Radical twist to judo training
Judo Scotland plans to adopt a more scientific approach to coaching children for competition at all levels with a long-term athlete development programme that is expected to begin within the next year.
The programme is to be implemented throughout the UK and Judo Scotland will be asking for feedback from Scottish athletes and coaches about how well it prepares children in five stages from beginners to world-class performance levels.
The basis of the programme is to ensure that competitive athletes achieve their full potential, whatever their talent level.
Research done by Dr Istvan Balyi, the Hungarian expert on athlete development, indicates there are critical periods in a person's life when the effects of training can be maximised. Studies have shown that children should be given specific training during periods of rapid growth and the type of training should change with the patterns of growth. As boys' and girls' growth rates are different, ages at which they move from stage to stage also differ.
In judo, the five stages are FUNdamentals (girls five to eight years, boys six to nine) when they are learning basic movements and skills and having fun, then learning to train (girls eight to 11 years, boys nine to 12), training to train (girls 11-14, boys 12-15), training to compete (girls 14-16, boys 16-18) and training to win (girls 16-plus, boys 18-plus).
After the beginners' stage, they move through stages of motor co-ordination and skill development to aerobic conditioning, to increasing intensity and weight training, to specialisation and performance enhancement.
It is a radical approach to training young athletes. Judo already has laid a pathway for them to progress through regional development programmes to junior national programmes and on to the elite Scottish Institute of Sport squad, which numbers some 30 judokas.
"The long-term athlete development programme is a slow process," says Derek Scott, Judo Scotland's development officer. "It is a big step and will take quite a commitment from everyone.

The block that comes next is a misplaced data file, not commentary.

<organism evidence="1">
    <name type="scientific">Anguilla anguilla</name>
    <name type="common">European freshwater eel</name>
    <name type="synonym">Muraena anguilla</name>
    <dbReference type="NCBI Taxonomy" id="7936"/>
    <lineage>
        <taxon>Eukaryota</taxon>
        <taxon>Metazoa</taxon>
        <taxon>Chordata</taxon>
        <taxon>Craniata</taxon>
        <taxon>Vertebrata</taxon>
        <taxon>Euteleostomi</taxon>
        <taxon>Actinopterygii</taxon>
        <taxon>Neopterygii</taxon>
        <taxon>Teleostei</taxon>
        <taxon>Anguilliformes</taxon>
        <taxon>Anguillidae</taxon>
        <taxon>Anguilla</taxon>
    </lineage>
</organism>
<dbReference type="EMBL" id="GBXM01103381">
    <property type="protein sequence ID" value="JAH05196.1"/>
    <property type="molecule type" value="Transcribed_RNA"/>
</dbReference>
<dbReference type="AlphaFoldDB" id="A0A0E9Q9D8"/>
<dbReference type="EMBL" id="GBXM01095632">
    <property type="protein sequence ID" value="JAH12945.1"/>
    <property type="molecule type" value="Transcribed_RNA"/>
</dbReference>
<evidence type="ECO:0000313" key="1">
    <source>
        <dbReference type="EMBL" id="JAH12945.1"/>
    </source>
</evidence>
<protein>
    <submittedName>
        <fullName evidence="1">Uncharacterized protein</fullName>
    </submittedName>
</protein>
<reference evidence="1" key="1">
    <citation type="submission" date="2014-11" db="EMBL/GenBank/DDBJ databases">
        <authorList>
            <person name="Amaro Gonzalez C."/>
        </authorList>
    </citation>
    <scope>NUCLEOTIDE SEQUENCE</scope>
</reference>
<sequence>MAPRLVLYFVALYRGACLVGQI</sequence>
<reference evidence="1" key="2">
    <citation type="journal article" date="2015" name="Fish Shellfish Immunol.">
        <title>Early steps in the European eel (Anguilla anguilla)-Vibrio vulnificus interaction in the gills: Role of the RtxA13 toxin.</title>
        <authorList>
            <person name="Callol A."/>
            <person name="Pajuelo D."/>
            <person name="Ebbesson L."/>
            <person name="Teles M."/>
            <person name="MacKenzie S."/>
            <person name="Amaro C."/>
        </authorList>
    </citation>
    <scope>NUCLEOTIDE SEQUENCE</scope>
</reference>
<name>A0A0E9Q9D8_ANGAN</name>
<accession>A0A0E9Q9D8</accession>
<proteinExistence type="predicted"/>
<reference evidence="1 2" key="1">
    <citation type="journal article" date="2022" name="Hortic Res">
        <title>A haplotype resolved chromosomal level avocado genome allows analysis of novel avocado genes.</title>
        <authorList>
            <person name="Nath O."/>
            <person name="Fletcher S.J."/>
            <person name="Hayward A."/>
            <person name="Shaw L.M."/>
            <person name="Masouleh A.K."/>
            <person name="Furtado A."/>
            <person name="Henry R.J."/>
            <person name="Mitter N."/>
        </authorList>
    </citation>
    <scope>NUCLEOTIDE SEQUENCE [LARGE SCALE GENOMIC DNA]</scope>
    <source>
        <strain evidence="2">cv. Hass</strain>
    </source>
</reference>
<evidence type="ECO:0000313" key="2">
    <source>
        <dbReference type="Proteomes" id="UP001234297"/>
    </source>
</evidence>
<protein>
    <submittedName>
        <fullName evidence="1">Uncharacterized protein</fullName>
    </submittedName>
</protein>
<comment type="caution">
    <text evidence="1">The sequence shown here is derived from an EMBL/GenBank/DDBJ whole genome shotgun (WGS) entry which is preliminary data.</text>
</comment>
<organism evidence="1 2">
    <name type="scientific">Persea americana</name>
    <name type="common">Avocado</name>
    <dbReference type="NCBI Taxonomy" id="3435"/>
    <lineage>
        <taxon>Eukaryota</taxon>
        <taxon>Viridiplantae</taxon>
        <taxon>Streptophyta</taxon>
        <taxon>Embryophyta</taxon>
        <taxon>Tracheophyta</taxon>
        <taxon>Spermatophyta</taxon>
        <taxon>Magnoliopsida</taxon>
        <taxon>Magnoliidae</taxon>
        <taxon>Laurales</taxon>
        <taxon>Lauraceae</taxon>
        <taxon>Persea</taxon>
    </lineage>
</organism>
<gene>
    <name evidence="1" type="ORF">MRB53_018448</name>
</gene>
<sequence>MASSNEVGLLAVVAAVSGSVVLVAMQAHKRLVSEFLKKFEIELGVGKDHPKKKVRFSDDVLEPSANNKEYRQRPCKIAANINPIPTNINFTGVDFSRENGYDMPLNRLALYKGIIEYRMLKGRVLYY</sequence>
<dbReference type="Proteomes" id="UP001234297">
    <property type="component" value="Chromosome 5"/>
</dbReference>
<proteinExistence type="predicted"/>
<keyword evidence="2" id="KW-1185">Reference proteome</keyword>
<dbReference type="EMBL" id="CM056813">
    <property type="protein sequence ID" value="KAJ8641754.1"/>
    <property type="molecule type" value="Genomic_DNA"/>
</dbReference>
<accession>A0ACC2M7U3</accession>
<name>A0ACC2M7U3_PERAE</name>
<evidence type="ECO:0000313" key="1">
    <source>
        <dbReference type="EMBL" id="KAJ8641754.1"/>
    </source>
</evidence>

"It's been handed down from British level but it will dovetail into our existing programmes and it should help us to spot and identify talent more effectively."
Scottish judo is in a reasonable state at the moment and the number of junior athletes is swelling, says Mr Scott. Last year's Scottish Schools'
Championships - held for the second time - attracted a capacity entry of 300 athletes from more than 100 schools. The third championships, to be held at Glasgow's Kelvin Hall on December 7, will be similarly attended.
Now there are plans to hold regional qualifying events before next year's championships.
"We've had a 10 per cent rise in membership of Judo Scotland and most of that has come in the under-16 age group. We're now up to 6,000 members overall," says Mr Scott.
"A lot of the younger players are coming in because we have professional coaches now actively targeting schools.
"Many of our previous champions such as Billy Cusack and Mark Preston (who won bronze and silver medals respectively at the 1990 Commonwealth Games) now spend a lot of time coaching. The fact they have been there and done it before is a great motivation for youngsters coming into the sport."
Judo Scotland is also looking at supporting coaches in clubs with parent members as assistants, which would help to cope with the number of youngsters wanting to get to grips with the sport. A Club Helper's Award scheme is to be introduced: a pilot project at a club in Melrose has seen half a dozen parents sign up and become involved in learning the sport.
Not all of the schemes that the governing body is introducing have won wholehearted support, however. A points scheme started this season for junior athletes to enable selection for the British Championships, with awards for placing in competitions, was criticised by some parents on Judo Scotland's website because points could not be transferred if a child moved to a higher weight category.
It was claimed that children could be in danger of scrutinising their diet too closely to remain in a weight band, when putting on weight is a natural part of growing up. Some felt it was an unnecessary pressure to put on young athletes and could lead to eating disorders.
Mr Scott is aware of the criticism and says such comments will be taken on board. However, he points out that there has also been a lot of positive feedback.
"It's the first time we've had points scoring for selection for the British Championships and it's a trial this year. We'll certainly look at its merits for next year. We'll review the situation and listen to comments," he promises.
"But, in the end, it was, by and large, the right players that were selected. A good team went to Crystal Palace for the Junior Open championships and our medal haul was better than it had been in previous years, with five gold, three silver and 11 bronze awards."
At last month's Scottish Junior Open, which attracted athletes from Iceland, Denmark and Sweden as well as across the UK, Scots won three medals and seven 5th placings.
Earlier this year four Scottish Institute of Sport judo athletes visited Moscow to train with some of the best in Russia.
The development of a judo academy at Ratho, near Edinburgh, will be another important step for Judo Scotland. It is due to be completed by the end of the year and will provide national junior and senior squad members with a state-of-the-art training centre.
Judo is already one of Scotland's most successful sports in terms of world, European and Commonwealth championship medals. New blocks are being put in place to ensure that continues.